This is an archived release.
Further fall in fertility
A total of 59 000 children were born in Norway in 2013. This is 1 300 fewer than in 2012 and gives a total fertility rate of 1.78. This is the lowest fertility rate since 2002.
|2013||Change in per cent|
|2012 - 2013||2003 - 2013|
|Total fertility rate|
|Age at first birth|
|Cohabitation status of mother|
After a peak with 61 800 live births in 2009 and a total fertility of 1.98, the number of live births has decreased somewhat in recent years. In the period 1981-1985, there was an average of 50 700 live births, and in the period 2006-2010 the figure was 60 200.
Highest fertility in the county of Nord-Trøndelag
The total fertility rate decreased in all counties from 2012 to 2013 except Nord-Trøndelag and Finnmark. The county of Nord-Trøndelag had an increase of 0.08 and the county of Finnmark had the second largest increase of 0.07. In addition, the county of Nord-Trøndelag had the highest fertility rate in 2013 with 2.03. The county of Vest-Agder had the second highest with 1.96. The county of Oslo had the lowest fertility rate in 2013 with 1.67, while the county of Hedmark had the highest decrease.
The total fertility for men was 1.61 in 2013, which is a decrease of 0.06 from the year before. The fertility rate for men was highest in 2009 with 1.77 during the period 2000-2013. Since 2009, the fertility rate has decreased every year.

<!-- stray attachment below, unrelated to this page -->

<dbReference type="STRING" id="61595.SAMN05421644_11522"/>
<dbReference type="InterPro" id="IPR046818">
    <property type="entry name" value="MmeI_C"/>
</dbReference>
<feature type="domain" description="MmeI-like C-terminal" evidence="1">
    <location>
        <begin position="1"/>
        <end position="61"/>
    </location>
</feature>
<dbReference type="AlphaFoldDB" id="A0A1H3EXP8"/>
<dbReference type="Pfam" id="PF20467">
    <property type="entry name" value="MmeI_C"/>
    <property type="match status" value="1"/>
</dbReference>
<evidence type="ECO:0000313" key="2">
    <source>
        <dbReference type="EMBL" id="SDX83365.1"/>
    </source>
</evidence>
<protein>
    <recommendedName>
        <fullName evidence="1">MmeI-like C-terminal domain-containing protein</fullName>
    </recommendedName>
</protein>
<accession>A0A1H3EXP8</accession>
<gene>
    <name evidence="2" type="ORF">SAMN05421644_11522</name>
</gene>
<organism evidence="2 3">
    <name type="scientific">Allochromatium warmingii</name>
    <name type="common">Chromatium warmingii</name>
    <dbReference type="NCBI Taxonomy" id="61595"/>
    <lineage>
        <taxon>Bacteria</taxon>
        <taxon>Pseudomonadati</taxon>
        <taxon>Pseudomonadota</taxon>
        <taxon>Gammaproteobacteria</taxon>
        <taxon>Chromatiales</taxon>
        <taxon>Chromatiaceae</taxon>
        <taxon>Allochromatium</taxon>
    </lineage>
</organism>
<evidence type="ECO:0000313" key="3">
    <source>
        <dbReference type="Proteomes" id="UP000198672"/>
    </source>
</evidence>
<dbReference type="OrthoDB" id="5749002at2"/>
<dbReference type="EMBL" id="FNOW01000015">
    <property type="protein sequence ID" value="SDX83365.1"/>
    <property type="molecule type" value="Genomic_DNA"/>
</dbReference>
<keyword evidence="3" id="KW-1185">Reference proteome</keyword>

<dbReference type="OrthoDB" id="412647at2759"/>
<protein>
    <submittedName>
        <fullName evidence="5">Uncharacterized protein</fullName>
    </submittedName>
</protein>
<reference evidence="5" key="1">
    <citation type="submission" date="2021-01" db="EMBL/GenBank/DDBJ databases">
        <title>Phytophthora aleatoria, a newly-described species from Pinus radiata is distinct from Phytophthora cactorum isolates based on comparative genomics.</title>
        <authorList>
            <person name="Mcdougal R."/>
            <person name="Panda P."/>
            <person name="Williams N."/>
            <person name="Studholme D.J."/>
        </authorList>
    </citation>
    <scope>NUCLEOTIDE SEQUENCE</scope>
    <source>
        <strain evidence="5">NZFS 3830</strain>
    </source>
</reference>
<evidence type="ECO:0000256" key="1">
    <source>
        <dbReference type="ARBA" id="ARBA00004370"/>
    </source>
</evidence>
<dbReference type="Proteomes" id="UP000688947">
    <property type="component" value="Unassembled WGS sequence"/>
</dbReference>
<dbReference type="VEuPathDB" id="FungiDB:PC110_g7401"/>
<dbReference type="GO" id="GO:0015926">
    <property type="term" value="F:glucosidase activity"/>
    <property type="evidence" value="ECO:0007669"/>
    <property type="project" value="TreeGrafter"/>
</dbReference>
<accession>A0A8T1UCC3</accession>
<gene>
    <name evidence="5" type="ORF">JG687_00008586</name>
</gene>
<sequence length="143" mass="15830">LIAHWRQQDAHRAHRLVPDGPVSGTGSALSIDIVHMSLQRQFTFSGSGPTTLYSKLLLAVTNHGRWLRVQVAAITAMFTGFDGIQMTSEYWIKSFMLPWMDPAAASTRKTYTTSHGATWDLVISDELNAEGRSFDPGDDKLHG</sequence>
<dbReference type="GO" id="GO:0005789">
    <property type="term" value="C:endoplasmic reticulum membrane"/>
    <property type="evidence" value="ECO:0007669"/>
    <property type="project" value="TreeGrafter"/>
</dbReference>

Women aged 30-34 years had highest fertility
The fertility decreased in all age groups from 2012 to 2013, apart for women aged 40-44 years. The fertility in this age group has increased somewhat, but steadily, almost every year since the middle of the 1980s. Women aged 30-34 years had the highest fertility rate in 2013, as it has been for the last four years. Women aged 25-29 years had the second highest fertility rate in 2013.
A small increase in age at birth
The mean age at first child’s birth was 28.6 years for women and 31.3 years for men in 2013. The mean age at first child’s birth in the period 2003-2010 was around 28 years, and since then it has increased somewhat every year.
In 2013, 954 sets of twins were born and 17 sets of triplets, corresponding to 16.7 multiple births per 1 000 births.
In 2013, there were 166 still births. This is the lowest figure of still births ever registered. This corresponds to 2.8 still births per 1 000 births. This is the first time this figure has been below 3.